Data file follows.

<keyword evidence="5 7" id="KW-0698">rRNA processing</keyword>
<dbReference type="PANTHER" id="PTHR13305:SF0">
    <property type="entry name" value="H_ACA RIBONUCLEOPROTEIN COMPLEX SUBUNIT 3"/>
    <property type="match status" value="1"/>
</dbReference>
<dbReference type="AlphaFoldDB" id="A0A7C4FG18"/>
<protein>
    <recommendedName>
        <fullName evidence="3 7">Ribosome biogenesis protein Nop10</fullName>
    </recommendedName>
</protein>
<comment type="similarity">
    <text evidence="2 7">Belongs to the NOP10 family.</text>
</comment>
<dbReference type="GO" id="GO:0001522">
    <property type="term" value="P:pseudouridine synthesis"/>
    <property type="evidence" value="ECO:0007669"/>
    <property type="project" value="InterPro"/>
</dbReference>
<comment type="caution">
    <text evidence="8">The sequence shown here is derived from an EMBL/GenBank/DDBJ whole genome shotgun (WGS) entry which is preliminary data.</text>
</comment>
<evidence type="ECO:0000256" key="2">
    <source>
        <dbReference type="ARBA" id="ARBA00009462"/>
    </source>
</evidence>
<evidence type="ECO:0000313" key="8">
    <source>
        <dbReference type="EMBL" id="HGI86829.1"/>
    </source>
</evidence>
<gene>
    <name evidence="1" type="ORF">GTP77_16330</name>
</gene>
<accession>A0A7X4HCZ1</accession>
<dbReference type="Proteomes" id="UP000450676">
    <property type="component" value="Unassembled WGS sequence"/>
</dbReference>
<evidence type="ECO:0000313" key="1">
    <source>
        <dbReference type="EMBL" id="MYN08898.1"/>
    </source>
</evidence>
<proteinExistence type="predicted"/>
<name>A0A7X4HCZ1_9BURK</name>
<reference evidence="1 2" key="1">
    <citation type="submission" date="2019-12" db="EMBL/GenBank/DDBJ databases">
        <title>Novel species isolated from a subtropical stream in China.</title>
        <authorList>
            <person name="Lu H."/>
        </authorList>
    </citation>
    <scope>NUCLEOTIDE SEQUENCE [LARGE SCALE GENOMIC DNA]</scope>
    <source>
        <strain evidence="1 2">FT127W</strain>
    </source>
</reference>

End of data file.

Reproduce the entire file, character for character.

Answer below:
<keyword evidence="5 7" id="KW-0698">rRNA processing</keyword>
<dbReference type="PANTHER" id="PTHR13305:SF0">
    <property type="entry name" value="H_ACA RIBONUCLEOPROTEIN COMPLEX SUBUNIT 3"/>
    <property type="match status" value="1"/>
</dbReference>
<dbReference type="AlphaFoldDB" id="A0A7C4FG18"/>
<protein>
    <recommendedName>
        <fullName evidence="3 7">Ribosome biogenesis protein Nop10</fullName>
    </recommendedName>
</protein>
<comment type="similarity">
    <text evidence="2 7">Belongs to the NOP10 family.</text>
</comment>
<dbReference type="GO" id="GO:0001522">
    <property type="term" value="P:pseudouridine synthesis"/>
    <property type="evidence" value="ECO:0007669"/>
    <property type="project" value="InterPro"/>
</dbReference>
<comment type="caution">
    <text evidence="8">The sequence shown here is derived from an EMBL/GenBank/DDBJ whole genome shotgun (WGS) entry which is preliminary data.</text>
</comment>
<evidence type="ECO:0000256" key="2">
    <source>
        <dbReference type="ARBA" id="ARBA00009462"/>
    </source>
</evidence>
<evidence type="ECO:0000313" key="8">
    <source>
        <dbReference type="EMBL" id="HGI86829.1"/>
    </source>
</evidence>
<gene>
    <name evidence="1" type="ORF">GTP77_16330</name>
</gene>
<accession>A0A7X4HCZ1</accession>
<dbReference type="Proteomes" id="UP000450676">
    <property type="component" value="Unassembled WGS sequence"/>
</dbReference>
<evidence type="ECO:0000313" key="1">
    <source>
        <dbReference type="EMBL" id="MYN08898.1"/>
    </source>
</evidence>
<proteinExistence type="predicted"/>
<name>A0A7X4HCZ1_9BURK</name>
<reference evidence="1 2" key="1">
    <citation type="submission" date="2019-12" db="EMBL/GenBank/DDBJ databases">
        <title>Novel species isolated from a subtropical stream in China.</title>
        <authorList>
            <person name="Lu H."/>
        </authorList>
    </citation>
    <scope>NUCLEOTIDE SEQUENCE [LARGE SCALE GENOMIC DNA]</scope>
    <source>
        <strain evidence="1 2">FT127W</strain>
    </source>
</reference>